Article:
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Blame it on ...

By Raymond Zhou | China Daily | Updated: 2016-08-22 07:23

Blame it on ...

Li Ruining/China Daily

A movie star, whose meteoric rise gave hope to the masses, has left the public divided with his marital woes.

Wang Baoqiang has filed for divorce. And half of China is said to have an opinion on it-and eagerly expressed it.

That may be an exaggeration. But it is hard to deny that the movie star's family matters threatened to steal the thunder from the Rio Olympics.

Entertainment celebrities are always providing fodder for gossip with their romances and fallouts, but Wang is no ordinary movie star. He is the inspiration for a vast demographic group.

Wang is the most dramatic rags-to-riches story in China's moviedom. He was not trained in any of the acting schools and he does not possess movie-star looks. At the age of 19, he was plucked from the milling crowd in front of Beijing Film Studio by director Li Yang for a small but crucial role in Blind Shaft. While the movie was never officially released in China, it got rave notices internationally and Wang got the attention of director Feng Xiaogang, who cast him in a much higher-profile role in A World Without Thieves the next year.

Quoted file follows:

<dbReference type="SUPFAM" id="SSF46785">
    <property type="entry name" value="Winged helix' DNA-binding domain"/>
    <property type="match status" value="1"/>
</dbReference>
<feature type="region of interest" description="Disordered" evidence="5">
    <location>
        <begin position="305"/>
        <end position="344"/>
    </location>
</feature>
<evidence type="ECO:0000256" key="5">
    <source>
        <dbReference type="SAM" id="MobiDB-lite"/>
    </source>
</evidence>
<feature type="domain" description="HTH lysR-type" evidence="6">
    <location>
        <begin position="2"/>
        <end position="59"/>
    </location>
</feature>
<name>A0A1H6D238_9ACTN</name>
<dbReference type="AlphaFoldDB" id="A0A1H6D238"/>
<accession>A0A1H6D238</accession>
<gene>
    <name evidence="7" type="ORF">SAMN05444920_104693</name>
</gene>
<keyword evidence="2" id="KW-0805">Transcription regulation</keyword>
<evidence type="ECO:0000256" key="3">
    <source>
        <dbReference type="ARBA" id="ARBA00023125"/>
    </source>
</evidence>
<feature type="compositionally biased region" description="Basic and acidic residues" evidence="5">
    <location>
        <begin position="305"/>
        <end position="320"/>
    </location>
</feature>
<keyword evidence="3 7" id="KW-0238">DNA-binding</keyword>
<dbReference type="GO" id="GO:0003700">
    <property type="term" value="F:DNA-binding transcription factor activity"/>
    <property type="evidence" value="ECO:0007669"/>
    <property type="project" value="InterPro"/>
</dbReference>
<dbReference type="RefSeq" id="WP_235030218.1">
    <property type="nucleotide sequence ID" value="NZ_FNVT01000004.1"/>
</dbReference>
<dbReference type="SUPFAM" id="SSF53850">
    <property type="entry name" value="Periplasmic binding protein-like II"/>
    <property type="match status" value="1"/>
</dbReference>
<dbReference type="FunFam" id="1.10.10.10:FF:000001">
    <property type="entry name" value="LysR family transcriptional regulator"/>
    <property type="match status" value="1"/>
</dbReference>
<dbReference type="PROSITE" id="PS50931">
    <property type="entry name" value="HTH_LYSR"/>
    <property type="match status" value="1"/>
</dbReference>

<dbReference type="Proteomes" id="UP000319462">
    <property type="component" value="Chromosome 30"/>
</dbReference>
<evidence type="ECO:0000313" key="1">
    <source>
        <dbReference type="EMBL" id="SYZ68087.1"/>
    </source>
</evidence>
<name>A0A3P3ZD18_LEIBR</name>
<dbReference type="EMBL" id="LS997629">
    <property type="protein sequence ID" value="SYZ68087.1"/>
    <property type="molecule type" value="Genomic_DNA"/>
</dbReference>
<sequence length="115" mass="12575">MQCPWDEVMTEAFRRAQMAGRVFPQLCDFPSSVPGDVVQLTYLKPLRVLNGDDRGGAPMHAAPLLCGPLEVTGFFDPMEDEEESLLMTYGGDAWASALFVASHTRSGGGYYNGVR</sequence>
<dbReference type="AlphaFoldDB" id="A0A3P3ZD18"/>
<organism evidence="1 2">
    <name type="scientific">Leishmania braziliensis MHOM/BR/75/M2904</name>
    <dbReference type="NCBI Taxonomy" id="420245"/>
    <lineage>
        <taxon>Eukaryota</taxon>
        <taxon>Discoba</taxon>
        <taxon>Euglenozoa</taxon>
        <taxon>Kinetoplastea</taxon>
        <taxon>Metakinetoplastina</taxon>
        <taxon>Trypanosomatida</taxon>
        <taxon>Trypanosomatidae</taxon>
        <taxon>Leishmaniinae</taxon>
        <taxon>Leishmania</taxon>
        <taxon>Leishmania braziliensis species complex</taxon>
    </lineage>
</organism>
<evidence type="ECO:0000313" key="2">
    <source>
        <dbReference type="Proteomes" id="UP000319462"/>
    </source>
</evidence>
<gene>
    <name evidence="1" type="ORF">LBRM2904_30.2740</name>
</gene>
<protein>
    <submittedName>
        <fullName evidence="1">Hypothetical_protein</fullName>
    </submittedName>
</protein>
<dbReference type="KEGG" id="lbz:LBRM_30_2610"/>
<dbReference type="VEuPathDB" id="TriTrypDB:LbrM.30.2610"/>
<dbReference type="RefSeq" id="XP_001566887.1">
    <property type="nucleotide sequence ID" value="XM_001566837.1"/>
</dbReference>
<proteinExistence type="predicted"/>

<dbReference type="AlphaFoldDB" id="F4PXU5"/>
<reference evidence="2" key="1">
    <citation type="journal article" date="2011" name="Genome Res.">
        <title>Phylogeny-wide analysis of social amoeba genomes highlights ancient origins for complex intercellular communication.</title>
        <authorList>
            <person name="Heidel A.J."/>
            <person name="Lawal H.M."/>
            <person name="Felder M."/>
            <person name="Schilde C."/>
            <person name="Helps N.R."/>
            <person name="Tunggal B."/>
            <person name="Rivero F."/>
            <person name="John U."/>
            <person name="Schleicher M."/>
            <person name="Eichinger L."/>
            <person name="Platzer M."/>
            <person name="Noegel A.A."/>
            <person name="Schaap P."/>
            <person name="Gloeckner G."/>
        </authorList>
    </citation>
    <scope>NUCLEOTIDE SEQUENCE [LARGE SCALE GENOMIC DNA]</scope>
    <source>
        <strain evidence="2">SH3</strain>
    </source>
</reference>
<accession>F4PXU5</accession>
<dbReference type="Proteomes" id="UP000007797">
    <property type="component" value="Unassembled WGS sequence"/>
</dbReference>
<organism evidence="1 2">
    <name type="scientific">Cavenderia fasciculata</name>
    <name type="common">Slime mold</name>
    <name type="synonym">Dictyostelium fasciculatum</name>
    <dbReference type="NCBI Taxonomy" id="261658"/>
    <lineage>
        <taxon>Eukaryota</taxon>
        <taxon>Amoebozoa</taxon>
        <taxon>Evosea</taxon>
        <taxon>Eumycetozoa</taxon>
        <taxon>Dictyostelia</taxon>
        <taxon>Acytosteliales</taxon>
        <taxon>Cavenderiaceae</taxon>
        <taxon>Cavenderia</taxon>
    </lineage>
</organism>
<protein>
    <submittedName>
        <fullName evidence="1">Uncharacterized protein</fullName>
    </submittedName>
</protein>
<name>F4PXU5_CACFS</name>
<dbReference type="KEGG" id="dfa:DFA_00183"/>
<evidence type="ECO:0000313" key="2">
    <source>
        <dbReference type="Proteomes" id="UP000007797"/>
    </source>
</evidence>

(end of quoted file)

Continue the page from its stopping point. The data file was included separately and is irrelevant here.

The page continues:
This blockbuster turned Wang into a household name and he quickly appeared in several television drama series, all of which became hits. Even though the inevitable bombs came later, his hit-and-miss ratio over a 13-year career has been much higher than most A-list stars.

And Wang did it with a Forrest Gump-like serendipity. In almost all his signature roles, he played a simpleton oblivious to worldly complications and treachery, and whose honesty and perseverance eventually led to triumph over all adversities. This persona of the classic Chinese peasant boy is widely reported to be based on the actor himself.

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